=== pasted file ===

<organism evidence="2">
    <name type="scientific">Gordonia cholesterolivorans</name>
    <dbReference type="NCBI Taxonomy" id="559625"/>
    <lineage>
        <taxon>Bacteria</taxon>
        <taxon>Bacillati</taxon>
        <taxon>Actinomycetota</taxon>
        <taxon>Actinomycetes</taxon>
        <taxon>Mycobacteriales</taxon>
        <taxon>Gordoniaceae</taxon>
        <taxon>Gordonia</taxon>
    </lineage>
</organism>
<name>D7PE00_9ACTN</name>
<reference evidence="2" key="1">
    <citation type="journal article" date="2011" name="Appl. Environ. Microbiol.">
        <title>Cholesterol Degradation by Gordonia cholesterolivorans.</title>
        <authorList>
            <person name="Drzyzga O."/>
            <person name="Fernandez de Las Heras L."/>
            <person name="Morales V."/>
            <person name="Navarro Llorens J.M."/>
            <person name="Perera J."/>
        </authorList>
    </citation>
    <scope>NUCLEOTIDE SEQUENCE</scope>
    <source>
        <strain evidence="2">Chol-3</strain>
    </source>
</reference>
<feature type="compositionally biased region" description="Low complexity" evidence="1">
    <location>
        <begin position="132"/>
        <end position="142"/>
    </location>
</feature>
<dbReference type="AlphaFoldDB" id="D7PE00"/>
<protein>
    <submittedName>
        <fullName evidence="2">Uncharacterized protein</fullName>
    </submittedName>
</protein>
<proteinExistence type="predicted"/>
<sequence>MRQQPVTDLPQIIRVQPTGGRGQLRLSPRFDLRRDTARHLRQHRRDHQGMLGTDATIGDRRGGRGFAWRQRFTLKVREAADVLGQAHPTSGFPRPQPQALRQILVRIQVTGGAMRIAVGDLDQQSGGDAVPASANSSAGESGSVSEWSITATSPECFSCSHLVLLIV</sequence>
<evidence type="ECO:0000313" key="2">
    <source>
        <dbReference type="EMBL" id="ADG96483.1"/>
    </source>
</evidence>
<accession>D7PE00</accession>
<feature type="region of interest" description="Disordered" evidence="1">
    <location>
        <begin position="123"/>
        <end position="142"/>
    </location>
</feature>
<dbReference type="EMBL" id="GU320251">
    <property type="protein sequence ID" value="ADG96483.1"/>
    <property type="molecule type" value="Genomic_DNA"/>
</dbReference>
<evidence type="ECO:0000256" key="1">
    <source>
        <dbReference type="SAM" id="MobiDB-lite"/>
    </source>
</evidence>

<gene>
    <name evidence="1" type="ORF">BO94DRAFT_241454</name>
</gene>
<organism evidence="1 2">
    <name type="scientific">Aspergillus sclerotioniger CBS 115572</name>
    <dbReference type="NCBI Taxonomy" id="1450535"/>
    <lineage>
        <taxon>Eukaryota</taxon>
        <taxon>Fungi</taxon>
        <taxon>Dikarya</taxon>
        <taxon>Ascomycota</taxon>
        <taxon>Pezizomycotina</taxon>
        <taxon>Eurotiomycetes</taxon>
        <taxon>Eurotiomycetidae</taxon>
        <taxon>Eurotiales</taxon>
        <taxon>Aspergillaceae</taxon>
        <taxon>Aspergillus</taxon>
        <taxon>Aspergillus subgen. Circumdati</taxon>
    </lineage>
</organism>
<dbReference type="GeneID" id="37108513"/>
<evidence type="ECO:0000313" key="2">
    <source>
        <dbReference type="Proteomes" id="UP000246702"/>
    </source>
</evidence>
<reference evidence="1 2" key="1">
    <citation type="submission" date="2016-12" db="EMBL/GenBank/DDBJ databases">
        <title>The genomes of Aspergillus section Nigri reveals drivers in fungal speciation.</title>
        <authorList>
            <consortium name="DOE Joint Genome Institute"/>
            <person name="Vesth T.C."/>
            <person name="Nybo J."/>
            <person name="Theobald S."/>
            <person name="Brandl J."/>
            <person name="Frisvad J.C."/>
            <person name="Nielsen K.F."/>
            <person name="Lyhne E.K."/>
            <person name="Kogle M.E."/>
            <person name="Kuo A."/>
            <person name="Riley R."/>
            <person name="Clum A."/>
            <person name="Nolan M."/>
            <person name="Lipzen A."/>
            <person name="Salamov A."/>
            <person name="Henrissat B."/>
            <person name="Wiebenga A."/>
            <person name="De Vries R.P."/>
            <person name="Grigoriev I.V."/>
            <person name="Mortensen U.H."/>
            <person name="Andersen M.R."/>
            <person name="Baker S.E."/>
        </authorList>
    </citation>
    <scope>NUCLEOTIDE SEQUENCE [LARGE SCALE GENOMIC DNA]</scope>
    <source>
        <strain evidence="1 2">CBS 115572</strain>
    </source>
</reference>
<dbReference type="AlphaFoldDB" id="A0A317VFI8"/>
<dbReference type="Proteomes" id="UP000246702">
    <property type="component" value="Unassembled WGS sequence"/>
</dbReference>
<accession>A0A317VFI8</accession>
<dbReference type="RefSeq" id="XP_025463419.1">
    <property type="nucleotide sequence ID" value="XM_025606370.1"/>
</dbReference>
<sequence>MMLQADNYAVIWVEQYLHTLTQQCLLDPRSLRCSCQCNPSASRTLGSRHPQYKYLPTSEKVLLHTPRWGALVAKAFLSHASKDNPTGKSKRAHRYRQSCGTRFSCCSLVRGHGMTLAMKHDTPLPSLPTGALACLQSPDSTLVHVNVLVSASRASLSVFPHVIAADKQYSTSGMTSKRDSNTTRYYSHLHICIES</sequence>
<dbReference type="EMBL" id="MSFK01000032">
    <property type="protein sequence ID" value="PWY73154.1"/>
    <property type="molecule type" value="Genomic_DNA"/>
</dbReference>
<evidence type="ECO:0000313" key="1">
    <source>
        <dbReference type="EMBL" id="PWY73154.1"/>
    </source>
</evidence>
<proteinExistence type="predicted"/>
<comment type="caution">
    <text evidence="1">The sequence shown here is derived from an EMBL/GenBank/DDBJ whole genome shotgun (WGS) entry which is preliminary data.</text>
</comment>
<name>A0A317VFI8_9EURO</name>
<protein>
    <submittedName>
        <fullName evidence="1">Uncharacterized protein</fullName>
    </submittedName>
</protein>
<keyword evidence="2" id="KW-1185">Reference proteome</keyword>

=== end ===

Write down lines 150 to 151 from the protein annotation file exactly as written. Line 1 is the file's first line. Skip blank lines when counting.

        <fullName evidence="1">Uncharacterized protein</fullName>
    </submittedName>